Spoken and Signed Communication
Key design considerations to enhance communication engagement with all members of the public are provided below. While this guidance is focused on face-to-face, telephone and video communication, it equally applies to speeches, conversations and presentations. Parts of this guidance should also be considered in the design of audio outputs from systems such as machine voice recordings and public announcements.
Introduce yourself to the person
Identify yourself when you approach a person and speak directly to them.
Consider alternative means of communication
Consider whether the person may want to communicate using alternative means and ask them; for example, a person may wish to communicate using notes.
Use Plain English
Always use the simplest and clearest language possible. Avoid using technical words that may not be used by a member of the public. If you must use technical language, clearly explain what it means.
Keep your message simple
State one piece of information at a time. Provide the information in a logical order.
Speak in a clear voice, clearly pronouncing your words.
Take your time and speak slowly to the person. Tailor what you are saying to meet the person’s needs.
State the purpose of your conversation
At the start of your conversation, state the purpose of it.
Listen and respond to the person
Be aware of the language the person uses and their literacy level. In Ireland 25% of adults have literacy and numeracy difficulties.
Don’t finish a person’s’s sentences
Do not interrupt people while they are speaking. Patiently wait for them to finish. Customers with some disabilities may take a little longer to understand and respond.
If you’re not sure what was said, politely ask the person to repeat the information
Alternatively, summarise the information back to the person to check you have correctly understood the request.
Think about what you are saying
Are you answering the person's questions?
Are members of the public familiar with the technical terms your organisation uses?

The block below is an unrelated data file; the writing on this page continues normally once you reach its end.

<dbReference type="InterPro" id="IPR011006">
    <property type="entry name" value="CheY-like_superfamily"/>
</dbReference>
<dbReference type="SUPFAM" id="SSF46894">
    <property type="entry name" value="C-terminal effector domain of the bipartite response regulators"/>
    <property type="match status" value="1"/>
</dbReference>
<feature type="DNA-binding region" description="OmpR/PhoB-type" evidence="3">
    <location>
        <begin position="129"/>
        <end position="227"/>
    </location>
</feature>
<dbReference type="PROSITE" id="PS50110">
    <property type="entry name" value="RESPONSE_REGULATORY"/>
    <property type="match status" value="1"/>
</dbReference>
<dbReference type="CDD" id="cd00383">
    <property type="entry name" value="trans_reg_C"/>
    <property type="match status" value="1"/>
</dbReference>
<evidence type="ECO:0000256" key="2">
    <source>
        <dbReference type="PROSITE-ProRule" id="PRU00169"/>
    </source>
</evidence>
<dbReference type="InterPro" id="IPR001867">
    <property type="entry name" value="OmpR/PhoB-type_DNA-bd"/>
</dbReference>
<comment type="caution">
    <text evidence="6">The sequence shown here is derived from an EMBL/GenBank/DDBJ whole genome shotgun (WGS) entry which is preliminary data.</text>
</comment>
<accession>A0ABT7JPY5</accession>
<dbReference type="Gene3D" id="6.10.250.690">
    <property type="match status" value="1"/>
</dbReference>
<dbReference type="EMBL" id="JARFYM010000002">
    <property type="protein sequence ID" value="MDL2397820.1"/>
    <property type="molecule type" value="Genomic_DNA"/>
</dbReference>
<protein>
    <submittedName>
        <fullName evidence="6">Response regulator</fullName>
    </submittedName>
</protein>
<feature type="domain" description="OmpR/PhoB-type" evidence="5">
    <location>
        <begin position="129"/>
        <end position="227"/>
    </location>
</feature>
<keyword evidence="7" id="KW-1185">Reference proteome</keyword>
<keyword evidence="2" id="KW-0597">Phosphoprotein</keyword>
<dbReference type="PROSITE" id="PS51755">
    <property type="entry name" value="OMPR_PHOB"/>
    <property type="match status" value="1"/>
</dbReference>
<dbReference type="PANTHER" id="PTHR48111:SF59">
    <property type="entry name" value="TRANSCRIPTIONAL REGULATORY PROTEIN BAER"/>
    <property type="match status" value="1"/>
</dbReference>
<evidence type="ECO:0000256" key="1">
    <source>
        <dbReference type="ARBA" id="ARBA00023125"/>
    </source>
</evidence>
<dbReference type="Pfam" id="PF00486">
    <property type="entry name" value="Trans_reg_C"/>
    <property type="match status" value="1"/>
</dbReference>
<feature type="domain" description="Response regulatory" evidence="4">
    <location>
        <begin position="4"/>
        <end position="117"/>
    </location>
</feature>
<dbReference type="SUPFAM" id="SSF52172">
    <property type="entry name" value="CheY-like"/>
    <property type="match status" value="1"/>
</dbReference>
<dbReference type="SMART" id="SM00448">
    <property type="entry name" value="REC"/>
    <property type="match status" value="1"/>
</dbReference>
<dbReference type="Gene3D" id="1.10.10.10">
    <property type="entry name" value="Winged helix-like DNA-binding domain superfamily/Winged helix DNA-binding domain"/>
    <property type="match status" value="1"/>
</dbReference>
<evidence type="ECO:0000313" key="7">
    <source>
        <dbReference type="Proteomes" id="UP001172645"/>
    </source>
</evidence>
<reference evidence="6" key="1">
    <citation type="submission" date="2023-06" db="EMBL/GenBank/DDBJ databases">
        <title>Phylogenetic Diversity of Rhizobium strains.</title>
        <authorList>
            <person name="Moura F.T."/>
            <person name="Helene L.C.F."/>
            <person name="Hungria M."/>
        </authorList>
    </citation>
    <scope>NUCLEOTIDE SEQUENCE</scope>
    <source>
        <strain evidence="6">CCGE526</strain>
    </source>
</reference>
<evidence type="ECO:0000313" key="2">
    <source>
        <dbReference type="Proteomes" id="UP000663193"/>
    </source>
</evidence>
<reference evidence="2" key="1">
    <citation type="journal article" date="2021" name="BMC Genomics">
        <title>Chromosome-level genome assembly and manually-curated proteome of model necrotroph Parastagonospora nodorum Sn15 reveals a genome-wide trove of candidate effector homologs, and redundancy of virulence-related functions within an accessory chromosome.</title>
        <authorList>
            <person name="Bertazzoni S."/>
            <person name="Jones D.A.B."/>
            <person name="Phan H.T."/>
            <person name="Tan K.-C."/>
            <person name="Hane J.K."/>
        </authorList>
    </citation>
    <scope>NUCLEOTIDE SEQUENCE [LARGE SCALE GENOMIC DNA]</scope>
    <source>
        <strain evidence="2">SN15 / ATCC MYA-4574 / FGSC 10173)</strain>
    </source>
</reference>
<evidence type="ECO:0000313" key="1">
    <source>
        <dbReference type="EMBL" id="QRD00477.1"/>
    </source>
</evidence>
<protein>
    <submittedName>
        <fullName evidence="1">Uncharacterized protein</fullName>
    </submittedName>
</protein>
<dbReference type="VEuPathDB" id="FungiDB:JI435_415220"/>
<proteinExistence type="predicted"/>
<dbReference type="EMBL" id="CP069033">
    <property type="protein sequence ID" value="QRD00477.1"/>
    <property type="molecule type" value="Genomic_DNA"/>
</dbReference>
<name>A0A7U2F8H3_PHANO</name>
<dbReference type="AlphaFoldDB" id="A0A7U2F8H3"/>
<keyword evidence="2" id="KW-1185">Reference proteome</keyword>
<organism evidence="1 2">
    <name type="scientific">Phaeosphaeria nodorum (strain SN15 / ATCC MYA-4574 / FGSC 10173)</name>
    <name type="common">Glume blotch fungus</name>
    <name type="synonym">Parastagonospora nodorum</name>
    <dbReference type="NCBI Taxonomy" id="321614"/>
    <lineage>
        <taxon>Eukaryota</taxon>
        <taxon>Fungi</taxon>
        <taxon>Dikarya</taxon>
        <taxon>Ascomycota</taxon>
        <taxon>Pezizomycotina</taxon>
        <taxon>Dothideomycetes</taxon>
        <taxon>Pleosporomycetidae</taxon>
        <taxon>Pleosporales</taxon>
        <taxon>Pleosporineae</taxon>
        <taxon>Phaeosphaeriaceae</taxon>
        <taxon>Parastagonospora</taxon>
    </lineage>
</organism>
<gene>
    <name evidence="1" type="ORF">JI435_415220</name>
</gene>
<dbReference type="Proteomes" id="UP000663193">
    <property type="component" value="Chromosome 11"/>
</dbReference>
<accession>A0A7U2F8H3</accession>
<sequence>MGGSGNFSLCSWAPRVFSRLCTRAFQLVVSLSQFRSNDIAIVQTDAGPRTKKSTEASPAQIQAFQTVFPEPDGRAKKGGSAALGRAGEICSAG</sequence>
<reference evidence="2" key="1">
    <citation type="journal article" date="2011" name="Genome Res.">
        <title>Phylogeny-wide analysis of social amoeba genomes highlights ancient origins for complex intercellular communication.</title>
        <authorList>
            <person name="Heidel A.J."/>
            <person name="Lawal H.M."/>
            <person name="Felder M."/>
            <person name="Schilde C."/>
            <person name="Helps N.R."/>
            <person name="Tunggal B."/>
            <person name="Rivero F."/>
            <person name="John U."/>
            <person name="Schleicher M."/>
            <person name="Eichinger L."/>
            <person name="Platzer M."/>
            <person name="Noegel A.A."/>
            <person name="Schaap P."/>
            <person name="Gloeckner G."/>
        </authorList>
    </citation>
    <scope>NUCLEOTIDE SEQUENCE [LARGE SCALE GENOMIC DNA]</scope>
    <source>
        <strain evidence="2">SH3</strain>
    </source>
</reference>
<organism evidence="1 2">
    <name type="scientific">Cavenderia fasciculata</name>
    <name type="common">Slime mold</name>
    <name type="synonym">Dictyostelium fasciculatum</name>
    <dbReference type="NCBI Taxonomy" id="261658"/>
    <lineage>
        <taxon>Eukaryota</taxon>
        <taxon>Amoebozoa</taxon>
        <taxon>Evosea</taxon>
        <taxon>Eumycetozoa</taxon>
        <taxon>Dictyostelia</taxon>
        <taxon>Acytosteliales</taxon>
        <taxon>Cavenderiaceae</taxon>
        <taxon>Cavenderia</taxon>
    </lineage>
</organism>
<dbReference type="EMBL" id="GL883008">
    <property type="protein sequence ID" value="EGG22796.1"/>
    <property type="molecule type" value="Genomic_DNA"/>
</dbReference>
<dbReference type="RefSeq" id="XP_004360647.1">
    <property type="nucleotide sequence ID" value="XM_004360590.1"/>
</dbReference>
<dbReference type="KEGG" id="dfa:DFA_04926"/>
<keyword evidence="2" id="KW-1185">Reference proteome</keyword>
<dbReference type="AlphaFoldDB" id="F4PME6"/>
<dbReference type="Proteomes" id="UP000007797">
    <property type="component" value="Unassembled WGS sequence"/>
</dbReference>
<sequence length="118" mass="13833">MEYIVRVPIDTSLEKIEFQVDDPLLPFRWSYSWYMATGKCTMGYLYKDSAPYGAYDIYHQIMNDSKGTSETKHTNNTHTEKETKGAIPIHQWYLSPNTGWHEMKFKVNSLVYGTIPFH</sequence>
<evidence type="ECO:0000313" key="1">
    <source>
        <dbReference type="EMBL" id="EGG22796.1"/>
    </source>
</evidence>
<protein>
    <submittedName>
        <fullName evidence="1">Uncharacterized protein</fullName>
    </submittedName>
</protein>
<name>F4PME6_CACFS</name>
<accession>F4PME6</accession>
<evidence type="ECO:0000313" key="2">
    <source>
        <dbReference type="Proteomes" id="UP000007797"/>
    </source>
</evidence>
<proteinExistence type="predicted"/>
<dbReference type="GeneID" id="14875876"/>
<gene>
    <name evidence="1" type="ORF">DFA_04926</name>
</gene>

Open-ended and closed questions
Use open-ended questions to gain more information. Open-ended questions typically provide more informative answers. For example, “What questions do you have?”
Closed questions generally only provide yes or no answers. For example, “Is that your answer?”
Provide dedicated employees to help
Where possible, and if appropriate, have specifically trained employees to deal with members of the public who require extra time.
Questions and answers can provide a good way of finding out if a person has understood the information.
Find a way of communicating that works for the person
For example, keep a pen and paper handy to write information down if necessary. Alternatively, provide images that may help get your message across.
Keep background noise to a minimum
Try to speak in an area with few competing sounds. This is particularly important for persons with autism and for the one in seven members of the public who has some level of hearing loss.
Use alternative ways to communicate
To accommodate different languages, where appropriate, offer information using non- spoken forms of communication; such as sign language, universal symbols, translation software or phrase books.
Finish the conversation by saying thank you and good-bye
Customer Communications Toolkit for the Public Service – A Universal Design Approach
Spoken and Signed Communication
Spoken and Signed Communication Checklist